Throughout the pandemic, the Centers for Disease Control and Prevention have updated a travel advisory list of the world’s countries letting Americans know which are the safest to travel to.
Today, the CDC has updated two popular Caribbean islands to the “Level 4: Avoid Travel” level due to rising COVID-19 infections. Both Puerto Rico and St. Lucia are now at Level 4 along with five others: Azerbaijan, Estonia, Guam, North Macedonia and Switzerland. The CDC also moved Bermuda, Canada and Germany up a level to Level 3 as cases rise in those places.
Per the CDC, a country moves to Level 4 when it sees over 500 cases per 100,000 residents in the past 28 days. The CDC is recommending only fully vaccinated travelers leave the country at this time and never for leisure travel to places with a Level 4 warning.
The CDC published the following warning on their website:
Fully vaccinated travelers are less likely to get and spread COVID-19. However, international travel poses additional risks, and even fully vaccinated travelers might be at increased risk for getting and possibly spreading some COVID-19 variants.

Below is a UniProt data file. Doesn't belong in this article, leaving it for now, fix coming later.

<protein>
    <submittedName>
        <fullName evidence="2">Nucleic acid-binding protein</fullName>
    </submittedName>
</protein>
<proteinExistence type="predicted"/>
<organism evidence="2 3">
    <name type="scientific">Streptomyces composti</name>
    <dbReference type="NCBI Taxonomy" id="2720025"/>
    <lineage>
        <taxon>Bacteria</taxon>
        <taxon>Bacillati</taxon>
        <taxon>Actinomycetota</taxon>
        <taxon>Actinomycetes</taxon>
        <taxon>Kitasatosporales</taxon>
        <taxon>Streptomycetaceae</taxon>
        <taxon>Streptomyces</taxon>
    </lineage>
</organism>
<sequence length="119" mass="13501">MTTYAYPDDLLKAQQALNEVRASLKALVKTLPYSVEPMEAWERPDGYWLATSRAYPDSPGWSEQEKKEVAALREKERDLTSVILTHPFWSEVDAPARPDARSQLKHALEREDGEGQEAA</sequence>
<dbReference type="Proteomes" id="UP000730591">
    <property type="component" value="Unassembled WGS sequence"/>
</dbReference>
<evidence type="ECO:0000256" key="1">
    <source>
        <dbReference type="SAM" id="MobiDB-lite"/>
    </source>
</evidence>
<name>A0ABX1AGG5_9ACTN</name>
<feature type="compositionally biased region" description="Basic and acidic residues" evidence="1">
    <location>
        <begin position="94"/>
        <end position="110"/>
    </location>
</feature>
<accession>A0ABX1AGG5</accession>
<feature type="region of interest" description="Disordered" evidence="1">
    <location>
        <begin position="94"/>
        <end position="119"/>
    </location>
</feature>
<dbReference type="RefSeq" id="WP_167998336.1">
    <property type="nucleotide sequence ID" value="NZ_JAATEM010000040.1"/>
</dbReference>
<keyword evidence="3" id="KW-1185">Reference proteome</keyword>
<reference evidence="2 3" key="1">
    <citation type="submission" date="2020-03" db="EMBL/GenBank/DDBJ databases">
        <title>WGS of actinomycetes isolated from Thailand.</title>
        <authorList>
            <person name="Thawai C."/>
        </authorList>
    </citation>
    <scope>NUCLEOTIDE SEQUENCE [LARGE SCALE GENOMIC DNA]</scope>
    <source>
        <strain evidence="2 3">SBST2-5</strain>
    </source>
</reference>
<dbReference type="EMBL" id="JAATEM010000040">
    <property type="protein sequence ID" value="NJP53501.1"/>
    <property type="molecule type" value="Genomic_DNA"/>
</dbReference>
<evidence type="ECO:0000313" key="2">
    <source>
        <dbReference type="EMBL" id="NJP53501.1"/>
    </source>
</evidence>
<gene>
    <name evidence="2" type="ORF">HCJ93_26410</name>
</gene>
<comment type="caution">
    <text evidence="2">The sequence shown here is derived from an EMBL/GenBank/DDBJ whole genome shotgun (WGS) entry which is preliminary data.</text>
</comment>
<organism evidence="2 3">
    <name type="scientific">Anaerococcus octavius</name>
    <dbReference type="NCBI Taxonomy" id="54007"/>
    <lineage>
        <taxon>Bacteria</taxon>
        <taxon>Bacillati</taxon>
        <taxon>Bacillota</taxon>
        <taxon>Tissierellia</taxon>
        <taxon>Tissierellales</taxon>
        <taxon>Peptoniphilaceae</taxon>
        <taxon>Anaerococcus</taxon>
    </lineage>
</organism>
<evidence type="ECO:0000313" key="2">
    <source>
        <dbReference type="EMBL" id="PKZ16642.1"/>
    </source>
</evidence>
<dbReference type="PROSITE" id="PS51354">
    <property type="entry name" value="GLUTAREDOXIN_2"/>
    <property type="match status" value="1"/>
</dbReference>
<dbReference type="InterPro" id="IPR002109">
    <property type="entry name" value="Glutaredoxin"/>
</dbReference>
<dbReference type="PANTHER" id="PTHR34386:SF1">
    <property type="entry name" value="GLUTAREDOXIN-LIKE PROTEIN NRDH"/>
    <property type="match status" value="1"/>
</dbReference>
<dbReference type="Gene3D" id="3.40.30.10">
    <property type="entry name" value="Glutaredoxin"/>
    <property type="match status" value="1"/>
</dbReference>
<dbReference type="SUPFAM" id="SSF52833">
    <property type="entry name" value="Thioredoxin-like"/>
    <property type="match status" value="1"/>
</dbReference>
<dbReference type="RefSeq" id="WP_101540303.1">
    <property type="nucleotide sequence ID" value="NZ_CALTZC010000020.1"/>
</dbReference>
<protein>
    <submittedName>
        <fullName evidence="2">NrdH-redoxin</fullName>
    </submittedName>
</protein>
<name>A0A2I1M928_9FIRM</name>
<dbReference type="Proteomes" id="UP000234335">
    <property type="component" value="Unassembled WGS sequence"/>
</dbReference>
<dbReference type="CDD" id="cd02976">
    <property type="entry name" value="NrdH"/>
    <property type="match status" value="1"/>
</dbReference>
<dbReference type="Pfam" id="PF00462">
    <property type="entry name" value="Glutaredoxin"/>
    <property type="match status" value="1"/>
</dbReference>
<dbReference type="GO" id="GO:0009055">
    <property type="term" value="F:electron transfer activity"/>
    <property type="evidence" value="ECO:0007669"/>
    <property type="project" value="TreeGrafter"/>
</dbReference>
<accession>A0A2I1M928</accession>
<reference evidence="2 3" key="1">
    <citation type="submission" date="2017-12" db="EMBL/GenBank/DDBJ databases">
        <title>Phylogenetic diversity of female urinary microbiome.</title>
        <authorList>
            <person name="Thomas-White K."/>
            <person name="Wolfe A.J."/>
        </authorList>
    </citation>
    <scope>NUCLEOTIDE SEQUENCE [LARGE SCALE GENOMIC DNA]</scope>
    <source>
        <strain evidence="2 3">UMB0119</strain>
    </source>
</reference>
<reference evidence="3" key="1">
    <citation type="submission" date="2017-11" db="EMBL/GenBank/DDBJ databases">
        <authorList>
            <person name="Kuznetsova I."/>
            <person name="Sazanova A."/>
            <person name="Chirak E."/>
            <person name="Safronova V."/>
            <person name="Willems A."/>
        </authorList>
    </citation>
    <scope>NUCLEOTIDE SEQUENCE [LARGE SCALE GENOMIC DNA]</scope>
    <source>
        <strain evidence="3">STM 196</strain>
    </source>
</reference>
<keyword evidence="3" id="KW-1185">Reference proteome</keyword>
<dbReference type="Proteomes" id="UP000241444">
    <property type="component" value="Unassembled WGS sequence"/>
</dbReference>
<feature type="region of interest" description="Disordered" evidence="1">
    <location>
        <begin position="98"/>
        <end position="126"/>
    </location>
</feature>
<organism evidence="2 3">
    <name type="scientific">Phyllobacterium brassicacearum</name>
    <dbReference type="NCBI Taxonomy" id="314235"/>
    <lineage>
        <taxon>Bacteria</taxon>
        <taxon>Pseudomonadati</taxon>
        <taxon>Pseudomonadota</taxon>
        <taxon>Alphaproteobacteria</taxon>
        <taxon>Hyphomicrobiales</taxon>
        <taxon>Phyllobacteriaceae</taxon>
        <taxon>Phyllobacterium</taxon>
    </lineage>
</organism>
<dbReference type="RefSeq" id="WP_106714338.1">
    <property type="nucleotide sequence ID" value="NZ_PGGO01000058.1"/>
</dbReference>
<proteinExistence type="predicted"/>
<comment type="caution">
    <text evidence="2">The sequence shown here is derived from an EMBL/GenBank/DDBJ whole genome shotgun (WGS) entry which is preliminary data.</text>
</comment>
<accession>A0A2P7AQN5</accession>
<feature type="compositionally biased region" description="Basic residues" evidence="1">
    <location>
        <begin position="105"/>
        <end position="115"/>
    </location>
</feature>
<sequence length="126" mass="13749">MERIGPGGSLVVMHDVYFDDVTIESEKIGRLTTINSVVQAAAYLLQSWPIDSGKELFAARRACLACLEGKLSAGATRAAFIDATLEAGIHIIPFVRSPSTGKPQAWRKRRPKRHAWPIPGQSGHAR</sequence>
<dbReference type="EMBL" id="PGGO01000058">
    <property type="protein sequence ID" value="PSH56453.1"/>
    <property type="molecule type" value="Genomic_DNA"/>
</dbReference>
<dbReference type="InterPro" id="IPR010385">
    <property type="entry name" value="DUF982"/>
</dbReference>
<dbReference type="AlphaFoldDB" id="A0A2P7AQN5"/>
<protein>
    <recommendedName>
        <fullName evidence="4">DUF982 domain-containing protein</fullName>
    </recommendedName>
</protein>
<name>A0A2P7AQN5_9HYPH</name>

Why Did the CDC Make the Change?
Puerto Rico finding its way on the Level 4 list is troubling as the US territory has a higher vaccination rate than the mainland United States. 74% of Puerto Ricans have received at least one dose of a COVID-19 vaccine and about 63% are fully vaccinated against the virus.
St. Lucia is another story, however. Only 15% of the population are fully vaccinated against COVID-19 and only 20% of the island has received their first inoculation. From June through July, St. Lucia averaged under 10 new cases a day, but with August came a troubling spike in which the country broke its previous record of 72 new cases last February with a whopping 337 new cases on August 28th.
Just this week, Royal Caribbean International’s Symphony of the Seas arrived in San Juan, Puerto Rico for its first call on the port since the start of the pandemic. Most of the 1,300+ passengers on board were fully vaccinated against the virus.